KANDAHAR, Afghanistan – NATO and Afghan forces killed more than 40 militants Saturday on the fifth anniversary of the death of a legendary mujahedeen commander killed by Al Qaeda days before the Sept. 11 attacks.
The insurgents were killed in Kandahar province's Panjwayi district as part of an anti-Taliban operation launched Sept. 2. The latest deaths brought the number of suspected militants claimed killed by NATO in Operation Medusa to at least 320.
The anti-insurgent blitz came as a top NATO general said he would ask alliance members Monday to provide up to 2,500 more soldiers to combat Afghanistan's deadliest spate of violence since the Taliban regime was ousted in late 2001.
In Kabul, thousands of people attended a memorial ceremony marking the fifth anniversary of the assassination of mujahedeen leader Ahmad Shah Massood, who died in an Al Qaeda suicide bombing in northern Afghanistan two days before the Sept. 11, 2001, attacks on America.
"Massood was a great martyr for this land and like him, today, each son of this country is ready to sacrifice his life to make the nation free," President Hamid Karzai said in a speech. "We are still not free and our nation's children are still being sacrificed like yesterday in Kabul when more people were martyred in a terrorist attack."
Massood fought the Soviet occupation of Afghanistan during the 1980s, and later led the resistance to the Taliban after the Islamic militia seized power in 1996.
In the anti-Taliban push, NATO and Afghan have pounded insurgents in Panjwayi with airstrikes, artillery and mortars in one of the most intense military confrontations since the campaign that toppled the Islamist regime.
The operation comes amid concerns that NATO lacks enough troops to succeed in its mission. In Poland, Gen. Ray Henault, chief of NATO's military committee, said he would formally ask the alliance's 26 member states on Monday to provide the additional 2,500 troops.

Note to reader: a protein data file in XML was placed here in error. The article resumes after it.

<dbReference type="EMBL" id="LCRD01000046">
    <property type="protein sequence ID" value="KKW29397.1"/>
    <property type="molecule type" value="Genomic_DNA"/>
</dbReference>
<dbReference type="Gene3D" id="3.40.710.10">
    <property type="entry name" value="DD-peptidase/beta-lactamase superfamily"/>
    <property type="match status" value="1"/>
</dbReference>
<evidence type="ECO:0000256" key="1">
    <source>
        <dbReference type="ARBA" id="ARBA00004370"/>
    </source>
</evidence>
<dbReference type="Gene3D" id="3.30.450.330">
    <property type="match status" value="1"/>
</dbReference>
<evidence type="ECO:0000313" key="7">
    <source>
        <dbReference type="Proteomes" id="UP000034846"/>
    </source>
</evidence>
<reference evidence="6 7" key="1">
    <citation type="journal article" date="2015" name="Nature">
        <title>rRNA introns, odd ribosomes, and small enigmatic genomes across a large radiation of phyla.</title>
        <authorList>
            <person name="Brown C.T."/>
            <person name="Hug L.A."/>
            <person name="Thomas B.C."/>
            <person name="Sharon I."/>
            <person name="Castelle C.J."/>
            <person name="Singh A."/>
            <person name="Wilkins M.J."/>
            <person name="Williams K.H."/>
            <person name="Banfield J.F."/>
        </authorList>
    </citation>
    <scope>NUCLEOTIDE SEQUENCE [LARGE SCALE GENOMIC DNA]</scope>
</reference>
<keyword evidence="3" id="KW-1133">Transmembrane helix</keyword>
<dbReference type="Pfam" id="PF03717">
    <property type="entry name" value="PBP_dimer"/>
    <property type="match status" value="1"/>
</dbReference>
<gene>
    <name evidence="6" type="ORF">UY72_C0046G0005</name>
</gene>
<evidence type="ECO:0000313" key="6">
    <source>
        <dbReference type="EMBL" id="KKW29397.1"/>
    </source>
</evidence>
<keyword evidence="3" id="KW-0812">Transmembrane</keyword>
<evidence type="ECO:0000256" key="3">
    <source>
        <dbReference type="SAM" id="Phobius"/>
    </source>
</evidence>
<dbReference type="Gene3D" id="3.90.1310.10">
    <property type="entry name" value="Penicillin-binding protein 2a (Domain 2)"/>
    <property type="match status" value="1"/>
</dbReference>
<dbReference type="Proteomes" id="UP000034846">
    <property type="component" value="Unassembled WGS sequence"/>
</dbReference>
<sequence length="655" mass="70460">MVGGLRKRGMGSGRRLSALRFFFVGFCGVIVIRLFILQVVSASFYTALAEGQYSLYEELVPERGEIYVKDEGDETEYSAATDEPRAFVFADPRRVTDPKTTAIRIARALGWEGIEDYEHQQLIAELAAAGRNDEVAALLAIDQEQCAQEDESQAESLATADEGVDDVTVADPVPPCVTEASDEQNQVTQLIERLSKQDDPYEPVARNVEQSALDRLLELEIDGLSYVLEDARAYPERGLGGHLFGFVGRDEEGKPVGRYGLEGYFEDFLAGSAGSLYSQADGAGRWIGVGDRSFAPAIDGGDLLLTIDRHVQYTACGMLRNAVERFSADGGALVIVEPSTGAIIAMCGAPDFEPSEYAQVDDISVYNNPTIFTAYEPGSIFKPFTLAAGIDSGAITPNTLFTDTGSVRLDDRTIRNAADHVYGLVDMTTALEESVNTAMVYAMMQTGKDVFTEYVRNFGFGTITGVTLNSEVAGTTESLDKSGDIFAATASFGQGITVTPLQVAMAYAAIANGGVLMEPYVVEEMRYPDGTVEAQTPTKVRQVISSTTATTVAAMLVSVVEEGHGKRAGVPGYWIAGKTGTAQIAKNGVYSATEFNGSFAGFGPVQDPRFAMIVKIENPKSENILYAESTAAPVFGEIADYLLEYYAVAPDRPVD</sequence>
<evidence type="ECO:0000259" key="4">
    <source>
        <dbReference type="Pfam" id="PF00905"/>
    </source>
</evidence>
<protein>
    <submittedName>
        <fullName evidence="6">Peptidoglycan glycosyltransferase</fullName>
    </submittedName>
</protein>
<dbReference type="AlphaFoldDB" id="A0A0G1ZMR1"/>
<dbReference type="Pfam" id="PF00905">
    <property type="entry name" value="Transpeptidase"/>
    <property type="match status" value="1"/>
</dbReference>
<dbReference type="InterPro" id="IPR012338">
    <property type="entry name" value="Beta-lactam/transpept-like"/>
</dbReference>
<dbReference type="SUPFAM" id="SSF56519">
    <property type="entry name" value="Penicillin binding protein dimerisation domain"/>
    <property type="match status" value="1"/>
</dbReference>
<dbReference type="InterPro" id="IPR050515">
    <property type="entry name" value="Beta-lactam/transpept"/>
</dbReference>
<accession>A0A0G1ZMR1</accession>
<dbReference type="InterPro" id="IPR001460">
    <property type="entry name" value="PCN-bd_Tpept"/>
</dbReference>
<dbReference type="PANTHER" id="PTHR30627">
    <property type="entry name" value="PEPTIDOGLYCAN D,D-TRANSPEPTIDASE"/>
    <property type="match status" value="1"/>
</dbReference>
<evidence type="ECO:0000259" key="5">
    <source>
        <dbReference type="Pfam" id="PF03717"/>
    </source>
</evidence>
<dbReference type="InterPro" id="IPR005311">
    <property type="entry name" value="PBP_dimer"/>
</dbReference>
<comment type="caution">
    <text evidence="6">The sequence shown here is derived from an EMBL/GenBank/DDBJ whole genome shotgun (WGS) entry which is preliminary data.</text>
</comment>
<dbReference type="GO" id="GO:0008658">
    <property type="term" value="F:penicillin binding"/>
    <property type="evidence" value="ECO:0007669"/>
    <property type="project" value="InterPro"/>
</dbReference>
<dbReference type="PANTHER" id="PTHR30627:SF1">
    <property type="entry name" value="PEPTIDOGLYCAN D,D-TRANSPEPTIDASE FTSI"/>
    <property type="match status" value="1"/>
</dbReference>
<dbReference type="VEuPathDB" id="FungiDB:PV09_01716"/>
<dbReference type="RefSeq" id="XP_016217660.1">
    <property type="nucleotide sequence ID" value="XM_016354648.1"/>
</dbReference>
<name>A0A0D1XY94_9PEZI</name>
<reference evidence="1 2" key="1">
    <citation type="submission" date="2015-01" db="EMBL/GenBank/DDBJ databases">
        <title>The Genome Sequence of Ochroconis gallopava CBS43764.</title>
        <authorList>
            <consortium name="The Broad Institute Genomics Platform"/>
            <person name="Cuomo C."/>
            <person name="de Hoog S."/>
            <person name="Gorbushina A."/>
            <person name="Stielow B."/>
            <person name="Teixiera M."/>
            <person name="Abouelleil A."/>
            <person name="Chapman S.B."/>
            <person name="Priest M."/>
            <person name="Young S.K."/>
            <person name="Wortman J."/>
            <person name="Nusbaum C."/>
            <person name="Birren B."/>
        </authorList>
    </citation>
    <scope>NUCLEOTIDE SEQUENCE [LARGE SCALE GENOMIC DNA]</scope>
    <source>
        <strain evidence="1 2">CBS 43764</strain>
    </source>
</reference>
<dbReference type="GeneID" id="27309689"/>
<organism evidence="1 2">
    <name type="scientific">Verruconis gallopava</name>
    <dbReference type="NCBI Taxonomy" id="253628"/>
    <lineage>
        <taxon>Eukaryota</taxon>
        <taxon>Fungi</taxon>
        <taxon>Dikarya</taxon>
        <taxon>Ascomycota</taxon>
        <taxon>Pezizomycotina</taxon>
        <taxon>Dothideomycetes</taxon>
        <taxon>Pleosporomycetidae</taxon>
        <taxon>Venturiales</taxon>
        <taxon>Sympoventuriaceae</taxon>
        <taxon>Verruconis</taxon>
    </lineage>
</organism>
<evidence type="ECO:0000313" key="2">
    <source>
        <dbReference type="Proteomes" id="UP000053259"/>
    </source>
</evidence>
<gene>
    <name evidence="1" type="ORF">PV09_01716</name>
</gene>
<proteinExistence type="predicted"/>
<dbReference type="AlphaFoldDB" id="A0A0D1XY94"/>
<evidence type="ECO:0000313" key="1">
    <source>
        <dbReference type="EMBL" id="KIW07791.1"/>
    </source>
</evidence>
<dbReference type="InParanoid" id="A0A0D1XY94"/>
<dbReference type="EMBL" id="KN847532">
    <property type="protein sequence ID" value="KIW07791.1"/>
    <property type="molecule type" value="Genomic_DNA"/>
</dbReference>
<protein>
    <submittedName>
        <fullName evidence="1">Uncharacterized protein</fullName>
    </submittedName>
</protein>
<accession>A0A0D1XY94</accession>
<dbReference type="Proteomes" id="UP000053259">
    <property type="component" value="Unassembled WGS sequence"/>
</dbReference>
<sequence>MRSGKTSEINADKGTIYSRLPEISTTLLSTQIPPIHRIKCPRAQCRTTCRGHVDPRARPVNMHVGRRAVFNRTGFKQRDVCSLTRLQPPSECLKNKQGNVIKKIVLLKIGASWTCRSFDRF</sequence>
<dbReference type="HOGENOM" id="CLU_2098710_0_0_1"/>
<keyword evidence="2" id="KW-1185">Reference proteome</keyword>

NATO, which took command in the south from a U.S.-led coalition on Aug. 1, has deployed about 8,000 mostly British, Canadian and Dutch forces. It has about 20,000 forces nationwide.
In the latest fighting, NATO said it had destroyed three insurgent positions, a bomb-making factory and a weapons cache in the battles that killed more than 40 militants. One NATO soldier was killed Saturday. The soldier's nationality was not immediately released.
Canadian forces are leading the Panjwayi push and have had at least five soldiers killed since the operation began.
A NATO spokesman, Maj. Scott Lundy, said the casualty count was based on reports from troops viewing the battlefield through weapons sights and other devices.
In all, the alliance has reported 330 militant deaths since the Operation Medusa began. NATO's count has been strongly disputed by a Taliban commander and has not been independently verified. Reporters cannot access the site of the fighting.
Troops now occupy parts of Panjwayi and neighboring Zhari district and reopened a section of highway that had been closed to civilian traffic during the operation, NATO said.
"There is severe pressure on the insurgents remaining in the area, which will continue until they are either defeated or choose reconciliation through surrender," said Canadian Brig. Gen. David Fraser, commander of NATO forces in southern Afghanistan.
In Rome, Italian Premier Romano Prodi said Italian troops will remain in Afghanistan despite calls by some government allies for withdrawal after four Italian soldiers were wounded Friday.
Italy has some 1,800 troops in the Afghan cities of Kabul and Herat.